VHT continues to a nice way to play our country's idiotic healthcare system, and our idiotic obesity and stress levels and proclivity for medication rather than basic exercise and moderation.  If this country started collectively exercising 30-minutes a day, cut red meat to minimal levals, cut sugar consumption, and started charging fat people, heavy meat eaters, smokers, and heavy drinkers more for even employer-funded insurance (which I would wholly advocate for), the value of this ETF would go into terminal decline.  Since I can't change America, I'm at least going to profit from our collective stupidity and from the horrible incentives our policies have put in place.

On my DRIPS:  UNP, LMT, and BDX, I think all are neither under- or over-valued much, and frankly I don't care.  These are bonds as far as I'm concerned.  I invest $50/month though DRIPs that are free, and I will never sell anything unless I think the firms are seriously threatened with business model obsolescence, which they will not be.

Berkshire is still a good deal, and a likely add for me.  AT&T is overvalued.  Intel and Cisco are still decent deals, particularly Cisco.  United Health is going to see a big drop if Obamacare is overturned, at which point it will be a good buy.  HMC is a play on an eventually falling Yen and is still a phenomenal company: it has been really hurt by the Tsunami, by the strength of the Yen, and in investor's minds by the idea that American car companies are resurgent.  HMC and TM still have major competitive advantages that are surpassed only by the Koreans.  Walmart is reasonably priced, but not terribly compelling to me right now.  Ituran seems like a decent value especially below $12, and it and SODA have been hurt by the perception that Israel and Iran might have a little war.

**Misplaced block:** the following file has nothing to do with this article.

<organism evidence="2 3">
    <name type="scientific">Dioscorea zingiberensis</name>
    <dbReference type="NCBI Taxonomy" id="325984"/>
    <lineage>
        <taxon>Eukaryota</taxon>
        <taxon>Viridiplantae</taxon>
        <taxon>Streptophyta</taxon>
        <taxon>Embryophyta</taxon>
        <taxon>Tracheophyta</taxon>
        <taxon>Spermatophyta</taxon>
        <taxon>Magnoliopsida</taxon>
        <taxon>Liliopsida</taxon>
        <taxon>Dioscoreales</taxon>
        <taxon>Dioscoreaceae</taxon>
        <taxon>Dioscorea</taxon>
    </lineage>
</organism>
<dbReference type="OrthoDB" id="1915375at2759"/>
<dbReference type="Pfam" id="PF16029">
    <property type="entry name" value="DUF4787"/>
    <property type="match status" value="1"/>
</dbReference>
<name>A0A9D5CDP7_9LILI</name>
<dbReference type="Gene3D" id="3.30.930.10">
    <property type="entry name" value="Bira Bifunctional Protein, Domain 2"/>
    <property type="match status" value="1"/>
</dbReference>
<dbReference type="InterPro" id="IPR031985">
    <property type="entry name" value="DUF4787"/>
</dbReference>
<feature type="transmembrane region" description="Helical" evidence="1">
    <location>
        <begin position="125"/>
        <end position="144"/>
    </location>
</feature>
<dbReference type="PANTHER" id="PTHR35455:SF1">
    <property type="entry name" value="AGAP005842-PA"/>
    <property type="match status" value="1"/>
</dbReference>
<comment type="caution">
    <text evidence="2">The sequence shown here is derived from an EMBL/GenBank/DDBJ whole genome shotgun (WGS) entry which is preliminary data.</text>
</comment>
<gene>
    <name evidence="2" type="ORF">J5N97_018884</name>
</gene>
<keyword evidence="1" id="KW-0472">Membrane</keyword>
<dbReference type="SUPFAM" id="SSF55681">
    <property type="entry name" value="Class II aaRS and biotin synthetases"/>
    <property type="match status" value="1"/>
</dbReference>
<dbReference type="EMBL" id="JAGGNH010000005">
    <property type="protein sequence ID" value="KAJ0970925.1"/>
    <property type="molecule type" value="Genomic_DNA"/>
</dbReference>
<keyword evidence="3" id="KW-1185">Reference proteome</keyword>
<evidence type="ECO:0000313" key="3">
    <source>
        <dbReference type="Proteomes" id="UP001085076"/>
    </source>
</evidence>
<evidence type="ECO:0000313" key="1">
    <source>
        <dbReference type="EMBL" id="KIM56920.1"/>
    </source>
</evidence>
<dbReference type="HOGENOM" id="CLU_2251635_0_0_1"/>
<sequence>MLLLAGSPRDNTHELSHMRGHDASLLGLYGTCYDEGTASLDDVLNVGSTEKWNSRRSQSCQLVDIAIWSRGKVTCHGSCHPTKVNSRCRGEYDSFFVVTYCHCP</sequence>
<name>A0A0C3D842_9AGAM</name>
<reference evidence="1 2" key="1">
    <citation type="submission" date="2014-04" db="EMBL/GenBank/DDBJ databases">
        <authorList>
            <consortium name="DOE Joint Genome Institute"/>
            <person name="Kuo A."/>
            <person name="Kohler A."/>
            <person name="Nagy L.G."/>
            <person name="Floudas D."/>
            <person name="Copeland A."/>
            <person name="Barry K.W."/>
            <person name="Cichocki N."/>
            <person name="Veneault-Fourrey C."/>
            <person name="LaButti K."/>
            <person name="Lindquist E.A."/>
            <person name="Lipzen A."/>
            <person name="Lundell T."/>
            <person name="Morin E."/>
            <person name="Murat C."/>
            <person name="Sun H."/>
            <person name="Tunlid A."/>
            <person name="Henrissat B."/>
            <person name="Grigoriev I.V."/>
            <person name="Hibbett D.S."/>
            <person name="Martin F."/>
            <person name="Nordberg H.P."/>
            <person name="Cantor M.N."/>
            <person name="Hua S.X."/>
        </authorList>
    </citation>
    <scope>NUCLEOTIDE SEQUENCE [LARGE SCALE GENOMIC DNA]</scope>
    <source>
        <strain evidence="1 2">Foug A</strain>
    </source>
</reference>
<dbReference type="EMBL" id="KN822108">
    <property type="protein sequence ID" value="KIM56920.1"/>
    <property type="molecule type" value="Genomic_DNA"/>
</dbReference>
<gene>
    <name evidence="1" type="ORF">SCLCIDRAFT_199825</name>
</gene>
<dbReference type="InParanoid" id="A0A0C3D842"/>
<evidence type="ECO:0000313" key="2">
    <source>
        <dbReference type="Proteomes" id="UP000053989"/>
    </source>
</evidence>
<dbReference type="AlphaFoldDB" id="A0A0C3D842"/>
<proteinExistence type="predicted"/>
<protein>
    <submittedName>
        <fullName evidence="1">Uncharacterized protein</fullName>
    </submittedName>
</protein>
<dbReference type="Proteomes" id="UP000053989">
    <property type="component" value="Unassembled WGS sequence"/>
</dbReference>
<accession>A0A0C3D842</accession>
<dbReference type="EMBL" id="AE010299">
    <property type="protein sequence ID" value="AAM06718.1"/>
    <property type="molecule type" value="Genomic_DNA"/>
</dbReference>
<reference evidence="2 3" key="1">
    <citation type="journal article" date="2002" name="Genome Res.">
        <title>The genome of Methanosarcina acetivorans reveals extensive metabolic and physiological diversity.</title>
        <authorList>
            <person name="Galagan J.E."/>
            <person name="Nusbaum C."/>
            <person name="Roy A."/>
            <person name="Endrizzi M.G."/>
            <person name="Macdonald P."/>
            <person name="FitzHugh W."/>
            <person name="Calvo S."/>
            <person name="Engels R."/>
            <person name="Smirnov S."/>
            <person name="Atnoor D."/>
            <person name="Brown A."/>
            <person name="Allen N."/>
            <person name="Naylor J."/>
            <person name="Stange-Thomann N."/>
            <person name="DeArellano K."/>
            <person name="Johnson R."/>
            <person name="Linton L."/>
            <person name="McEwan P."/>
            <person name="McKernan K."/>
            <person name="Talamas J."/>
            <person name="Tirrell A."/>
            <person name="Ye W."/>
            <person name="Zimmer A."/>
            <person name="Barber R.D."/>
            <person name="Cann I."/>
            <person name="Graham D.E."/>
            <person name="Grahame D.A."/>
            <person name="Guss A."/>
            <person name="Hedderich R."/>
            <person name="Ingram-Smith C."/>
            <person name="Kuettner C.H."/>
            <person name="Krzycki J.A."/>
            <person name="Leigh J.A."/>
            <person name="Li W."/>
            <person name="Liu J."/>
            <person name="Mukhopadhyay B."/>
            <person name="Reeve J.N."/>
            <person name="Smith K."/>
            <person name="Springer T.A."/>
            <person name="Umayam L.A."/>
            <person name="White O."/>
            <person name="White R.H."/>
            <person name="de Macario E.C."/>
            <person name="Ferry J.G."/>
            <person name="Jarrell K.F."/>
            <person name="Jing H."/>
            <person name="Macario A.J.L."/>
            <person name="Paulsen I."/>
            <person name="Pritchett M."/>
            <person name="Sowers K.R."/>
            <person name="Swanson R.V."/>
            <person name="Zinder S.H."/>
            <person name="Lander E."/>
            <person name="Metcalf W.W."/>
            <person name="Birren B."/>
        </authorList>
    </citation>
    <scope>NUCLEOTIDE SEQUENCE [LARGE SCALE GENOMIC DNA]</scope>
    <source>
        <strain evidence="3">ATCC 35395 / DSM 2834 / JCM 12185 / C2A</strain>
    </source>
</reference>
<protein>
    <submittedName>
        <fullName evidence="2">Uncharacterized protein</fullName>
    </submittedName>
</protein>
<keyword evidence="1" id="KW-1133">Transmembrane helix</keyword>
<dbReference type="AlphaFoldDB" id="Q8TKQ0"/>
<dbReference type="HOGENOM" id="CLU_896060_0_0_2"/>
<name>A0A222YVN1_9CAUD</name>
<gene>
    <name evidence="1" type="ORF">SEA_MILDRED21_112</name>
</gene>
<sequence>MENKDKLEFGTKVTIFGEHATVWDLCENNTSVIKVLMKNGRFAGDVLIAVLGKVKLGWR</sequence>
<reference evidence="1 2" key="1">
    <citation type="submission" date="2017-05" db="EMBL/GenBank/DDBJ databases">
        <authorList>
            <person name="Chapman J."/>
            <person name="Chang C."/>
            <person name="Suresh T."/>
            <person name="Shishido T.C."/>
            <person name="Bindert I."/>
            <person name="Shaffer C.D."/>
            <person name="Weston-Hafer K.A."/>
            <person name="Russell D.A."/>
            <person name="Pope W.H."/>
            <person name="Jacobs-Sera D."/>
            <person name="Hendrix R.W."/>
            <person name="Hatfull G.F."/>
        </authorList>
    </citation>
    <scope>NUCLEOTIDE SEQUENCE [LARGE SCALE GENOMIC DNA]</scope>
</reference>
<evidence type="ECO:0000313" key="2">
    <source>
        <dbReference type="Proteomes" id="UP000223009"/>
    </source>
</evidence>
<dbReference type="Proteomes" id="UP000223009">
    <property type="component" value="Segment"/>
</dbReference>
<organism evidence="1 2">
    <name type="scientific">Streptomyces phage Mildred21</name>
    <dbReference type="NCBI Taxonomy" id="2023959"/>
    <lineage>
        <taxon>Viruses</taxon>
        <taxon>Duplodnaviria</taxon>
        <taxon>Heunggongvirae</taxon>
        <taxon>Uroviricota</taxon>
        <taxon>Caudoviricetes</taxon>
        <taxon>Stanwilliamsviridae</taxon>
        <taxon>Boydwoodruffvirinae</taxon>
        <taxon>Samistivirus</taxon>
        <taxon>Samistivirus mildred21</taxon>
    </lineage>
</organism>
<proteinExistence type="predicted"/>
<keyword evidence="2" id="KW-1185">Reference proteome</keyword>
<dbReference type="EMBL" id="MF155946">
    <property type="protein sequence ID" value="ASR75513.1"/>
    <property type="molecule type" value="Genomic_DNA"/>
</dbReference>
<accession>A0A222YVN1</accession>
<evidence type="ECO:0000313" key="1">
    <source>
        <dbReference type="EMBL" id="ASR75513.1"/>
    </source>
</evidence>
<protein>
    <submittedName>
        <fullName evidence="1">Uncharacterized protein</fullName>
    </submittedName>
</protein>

Intuitive Surgical continues to be a f^cking beast.  I am struggling with some serious stock-price-anchoring on this one.  That combined with the very high P/E, and the fact that the Livermore-loving "traders" view it as a "market leader" that is "holding up well" and a winner to "let run" "for now" has me VERY leery of it.  I have no plans to sell.  But I'm looking to see their next report, and I would really like to see at least a 20% drop here, and for the technical guys to abandon it.

My geographical ETFs continue to be some of my worst laggards.  Yet again (as with my purchase of a European mutual fund in 2007) I am learning the lesson that diversification for its own sake is a fool's errand.  Yet my initial purchases were very small, and I have added to VWO and EPI at lows.  I think the best regions for the next ten years are going to be Africa, India, and....the Middle East. 

I ran a screen this weekend and I did not see many compelling values amongst stocks that I do not own but would like to own forever.  As of now, my likely next adds are to Ituran and Berkshire.  But we shall see.